German Valley, WI Excursion Wreck, Dec 1887
DETAILS OF THE EXCURSION TRAIN WRECK ON THE MINNESOTA & NORTHWESTERN.
A YOUNG FRENCH WOMAN, SAID TO BELONG TO WINNIPEG, THE MOST SERIOUSLY INJURED.
ACCOUNTS BY CANADIAN PASSENGERS ABOARD -- THE WINNIPEGGERS HURT -- A BAD WRECK.
Chicago, Dec. 25. -- The wreck on the Minnesota & Northwestern road early Friday morning as telegraphed, was a bad one and it is wonderful that many persons were not killed outright. The train was one loaded with 120 excursionists from the Northwest, bound for Montreal and Canada points, and consisted of two sleepers, two boudoir cars, a day coach, a smoker, and a baggage car. After crossing Ogle Creek, half way between Melton and German Valley, and thirteen miles from Freeport, a wheel of the tender jumped the track, causing the rails to spread. The scene in the cars at the moment of the wreck was one that cannot be described. Without premonition the cars were crushed and the occupants hurled against the sides so violently or buried in the wreck so deeply that death seemed to the the portioof each passenger. That a car containing forty people could be hurled fifty feet, turned completely over and crushed almost to splinters and yet every one of its passengers escape death, is almost incredible. The entire train ran along on the ties for a hundred feet or more and then broke into sections and plunged wildly down the steep embankment on either side. One car was turned completely over, end for end, and was thrown nearly fifty feet from the track. A coach was turned entirely over down the bank and lay upon its roof, while the passengers were piled indiscriminately together in the bottom. The boudoir cars were thrown violently on their sides, crushing them in and pinning feet many of the passengers. One sleeper was also turned over, but the other was left only partially down the embankment. All the cars that went down the embankment were wrecked, and the wonder is that the Chatsworth horror was not repeated. The smoking car, in which were eight or ten persons, was the most badly wrecked, as there was scarcely enough of it left to make kindling wood. When it jumped the track it shot off into an adjoining cornfield and plowed up the frozen ground to a depth of two or three feet. The front door was torn away and great clods of frozen earth came flying through the car with such force that all the passengers were more or less cut and bruised. It came to a stop 100 feet away, with the forward bumper buried in the snow and ground, and so little of the car left that no one could have told what it was. The following list embraces every one who was at all seriously injured:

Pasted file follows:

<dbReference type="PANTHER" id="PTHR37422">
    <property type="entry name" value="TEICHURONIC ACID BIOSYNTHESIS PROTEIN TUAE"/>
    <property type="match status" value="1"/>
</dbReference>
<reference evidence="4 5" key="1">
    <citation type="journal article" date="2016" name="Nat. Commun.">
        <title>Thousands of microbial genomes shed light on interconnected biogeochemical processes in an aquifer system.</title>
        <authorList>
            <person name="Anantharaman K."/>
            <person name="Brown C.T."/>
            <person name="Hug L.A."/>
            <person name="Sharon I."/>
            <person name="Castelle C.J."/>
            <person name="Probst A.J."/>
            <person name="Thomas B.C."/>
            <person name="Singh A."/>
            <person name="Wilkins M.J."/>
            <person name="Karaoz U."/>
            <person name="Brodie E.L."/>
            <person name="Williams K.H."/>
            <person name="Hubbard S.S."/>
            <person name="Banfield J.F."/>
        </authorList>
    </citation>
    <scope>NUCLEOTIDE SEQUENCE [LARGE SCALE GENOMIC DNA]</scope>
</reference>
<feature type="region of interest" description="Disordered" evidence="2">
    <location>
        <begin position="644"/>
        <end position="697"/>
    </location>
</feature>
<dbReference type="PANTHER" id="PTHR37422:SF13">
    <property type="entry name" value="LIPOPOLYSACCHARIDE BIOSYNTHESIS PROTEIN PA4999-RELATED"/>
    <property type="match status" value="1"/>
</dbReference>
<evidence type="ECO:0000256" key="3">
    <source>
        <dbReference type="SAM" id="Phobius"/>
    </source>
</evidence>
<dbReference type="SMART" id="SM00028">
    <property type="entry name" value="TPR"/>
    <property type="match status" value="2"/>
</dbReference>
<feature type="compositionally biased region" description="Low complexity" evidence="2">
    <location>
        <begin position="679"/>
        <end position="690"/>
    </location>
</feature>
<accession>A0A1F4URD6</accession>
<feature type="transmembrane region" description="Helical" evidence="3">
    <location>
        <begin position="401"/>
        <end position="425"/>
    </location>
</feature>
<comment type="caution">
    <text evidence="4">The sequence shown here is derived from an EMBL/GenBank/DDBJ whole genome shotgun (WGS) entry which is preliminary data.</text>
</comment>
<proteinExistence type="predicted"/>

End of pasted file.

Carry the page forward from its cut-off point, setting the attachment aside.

Probably fatally injured:
MRS. JOHN McGUFFIN, Virden, Man.; hip dislocated, back injured, dangerous internal injuries.
JOHNNY CAYLEY, son of M. Cayley, Minto, Dak.; compound fracture of the skull, knee dislocated.
A. SERLMINGER, St. Paul; wrist and thigh dislocated.
A. KEMP, Devil's Lake, Dak.; wrist badly bruised.
MRS. WILLIAM MOBWOOD, Forest River, Dak.; head severely cut, unconscious.
MRS. ARCHIBALD D. CHISHOLM, Lothair, Man.; sprained knee.
MRS. JAMES BRITT, Park River, Dak.; sprained back.
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